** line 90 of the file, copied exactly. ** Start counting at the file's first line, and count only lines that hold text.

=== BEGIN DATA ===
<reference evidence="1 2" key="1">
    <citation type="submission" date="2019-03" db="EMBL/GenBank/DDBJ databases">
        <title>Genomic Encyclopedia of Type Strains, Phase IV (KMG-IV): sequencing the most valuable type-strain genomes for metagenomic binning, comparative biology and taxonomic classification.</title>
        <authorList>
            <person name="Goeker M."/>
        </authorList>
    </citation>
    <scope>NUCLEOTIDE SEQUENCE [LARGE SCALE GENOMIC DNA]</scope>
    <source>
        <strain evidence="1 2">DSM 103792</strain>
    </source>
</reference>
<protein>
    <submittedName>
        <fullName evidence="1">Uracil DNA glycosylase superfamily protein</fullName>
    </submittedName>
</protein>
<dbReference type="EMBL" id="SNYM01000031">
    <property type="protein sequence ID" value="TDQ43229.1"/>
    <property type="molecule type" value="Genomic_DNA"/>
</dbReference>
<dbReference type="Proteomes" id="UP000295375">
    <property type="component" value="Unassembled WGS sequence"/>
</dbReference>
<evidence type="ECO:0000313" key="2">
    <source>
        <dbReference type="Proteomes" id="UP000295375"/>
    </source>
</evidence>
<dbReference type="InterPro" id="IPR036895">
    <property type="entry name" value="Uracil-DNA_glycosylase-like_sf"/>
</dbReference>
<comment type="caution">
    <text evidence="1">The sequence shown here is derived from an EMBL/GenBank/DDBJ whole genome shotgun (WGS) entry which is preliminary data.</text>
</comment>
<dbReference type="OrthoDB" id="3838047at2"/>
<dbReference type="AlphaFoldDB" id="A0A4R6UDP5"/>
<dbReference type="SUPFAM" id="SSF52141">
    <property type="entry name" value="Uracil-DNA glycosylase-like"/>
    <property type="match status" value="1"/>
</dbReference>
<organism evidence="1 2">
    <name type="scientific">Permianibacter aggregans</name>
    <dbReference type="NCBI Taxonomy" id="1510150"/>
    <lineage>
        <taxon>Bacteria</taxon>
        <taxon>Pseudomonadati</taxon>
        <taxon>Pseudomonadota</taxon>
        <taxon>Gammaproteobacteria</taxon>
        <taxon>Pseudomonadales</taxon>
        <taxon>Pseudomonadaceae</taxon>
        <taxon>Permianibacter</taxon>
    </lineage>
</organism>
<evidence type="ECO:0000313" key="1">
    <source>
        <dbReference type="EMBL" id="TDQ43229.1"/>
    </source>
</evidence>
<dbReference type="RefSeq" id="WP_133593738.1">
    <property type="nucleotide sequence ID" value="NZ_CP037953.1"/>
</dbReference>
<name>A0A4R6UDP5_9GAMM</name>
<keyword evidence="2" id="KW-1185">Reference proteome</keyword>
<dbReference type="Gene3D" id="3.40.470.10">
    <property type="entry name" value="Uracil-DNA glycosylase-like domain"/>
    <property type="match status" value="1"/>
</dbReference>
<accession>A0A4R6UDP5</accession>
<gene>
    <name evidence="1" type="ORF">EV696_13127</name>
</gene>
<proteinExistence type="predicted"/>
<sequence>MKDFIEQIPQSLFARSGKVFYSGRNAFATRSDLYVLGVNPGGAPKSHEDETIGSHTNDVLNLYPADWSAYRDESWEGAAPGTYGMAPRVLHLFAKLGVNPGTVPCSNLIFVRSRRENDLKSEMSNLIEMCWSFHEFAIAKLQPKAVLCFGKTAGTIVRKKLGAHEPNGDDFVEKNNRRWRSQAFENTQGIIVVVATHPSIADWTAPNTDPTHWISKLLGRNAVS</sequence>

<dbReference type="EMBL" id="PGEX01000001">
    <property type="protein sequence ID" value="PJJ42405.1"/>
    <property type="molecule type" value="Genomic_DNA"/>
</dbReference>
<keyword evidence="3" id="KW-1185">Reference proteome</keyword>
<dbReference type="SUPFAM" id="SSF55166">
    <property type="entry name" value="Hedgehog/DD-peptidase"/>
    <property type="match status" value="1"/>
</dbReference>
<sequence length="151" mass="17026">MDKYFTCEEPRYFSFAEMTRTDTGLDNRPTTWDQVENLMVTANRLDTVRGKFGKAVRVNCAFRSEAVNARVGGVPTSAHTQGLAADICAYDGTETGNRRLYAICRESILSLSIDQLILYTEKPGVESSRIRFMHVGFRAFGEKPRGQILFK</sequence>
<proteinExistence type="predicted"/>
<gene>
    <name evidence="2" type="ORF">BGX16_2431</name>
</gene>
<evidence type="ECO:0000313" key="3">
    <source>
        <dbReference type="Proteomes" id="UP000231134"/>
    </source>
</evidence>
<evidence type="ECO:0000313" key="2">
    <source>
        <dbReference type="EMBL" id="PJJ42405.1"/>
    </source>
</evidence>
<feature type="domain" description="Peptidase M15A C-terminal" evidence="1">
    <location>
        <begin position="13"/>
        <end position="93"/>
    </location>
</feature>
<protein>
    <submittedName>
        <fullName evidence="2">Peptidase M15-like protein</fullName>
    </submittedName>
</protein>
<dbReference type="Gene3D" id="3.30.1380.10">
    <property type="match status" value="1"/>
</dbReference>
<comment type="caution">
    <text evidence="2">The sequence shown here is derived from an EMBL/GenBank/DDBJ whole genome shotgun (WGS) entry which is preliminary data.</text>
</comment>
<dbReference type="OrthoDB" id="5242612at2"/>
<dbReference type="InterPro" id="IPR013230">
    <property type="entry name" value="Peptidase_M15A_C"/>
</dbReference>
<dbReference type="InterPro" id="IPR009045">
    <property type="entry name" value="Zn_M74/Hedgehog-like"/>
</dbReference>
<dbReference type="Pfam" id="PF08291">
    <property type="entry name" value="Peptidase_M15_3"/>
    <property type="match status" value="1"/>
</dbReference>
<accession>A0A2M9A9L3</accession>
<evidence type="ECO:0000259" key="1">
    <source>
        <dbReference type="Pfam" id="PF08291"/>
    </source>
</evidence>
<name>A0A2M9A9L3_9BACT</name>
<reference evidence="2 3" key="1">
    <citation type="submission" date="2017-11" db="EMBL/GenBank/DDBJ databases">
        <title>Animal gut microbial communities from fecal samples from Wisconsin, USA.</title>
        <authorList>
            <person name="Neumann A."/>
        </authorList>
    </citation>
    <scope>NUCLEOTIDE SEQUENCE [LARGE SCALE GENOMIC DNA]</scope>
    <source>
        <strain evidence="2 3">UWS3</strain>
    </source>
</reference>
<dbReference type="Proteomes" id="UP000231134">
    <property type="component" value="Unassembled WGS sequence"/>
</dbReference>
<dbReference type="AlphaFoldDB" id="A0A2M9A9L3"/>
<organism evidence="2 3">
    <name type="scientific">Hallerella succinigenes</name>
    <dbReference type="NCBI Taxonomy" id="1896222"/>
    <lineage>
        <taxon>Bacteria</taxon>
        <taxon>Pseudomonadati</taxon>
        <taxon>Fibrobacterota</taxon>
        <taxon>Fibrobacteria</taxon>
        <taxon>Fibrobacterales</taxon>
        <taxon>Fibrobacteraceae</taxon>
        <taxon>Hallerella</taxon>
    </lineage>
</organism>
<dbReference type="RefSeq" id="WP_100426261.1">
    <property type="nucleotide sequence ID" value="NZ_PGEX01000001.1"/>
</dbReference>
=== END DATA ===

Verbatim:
    <source>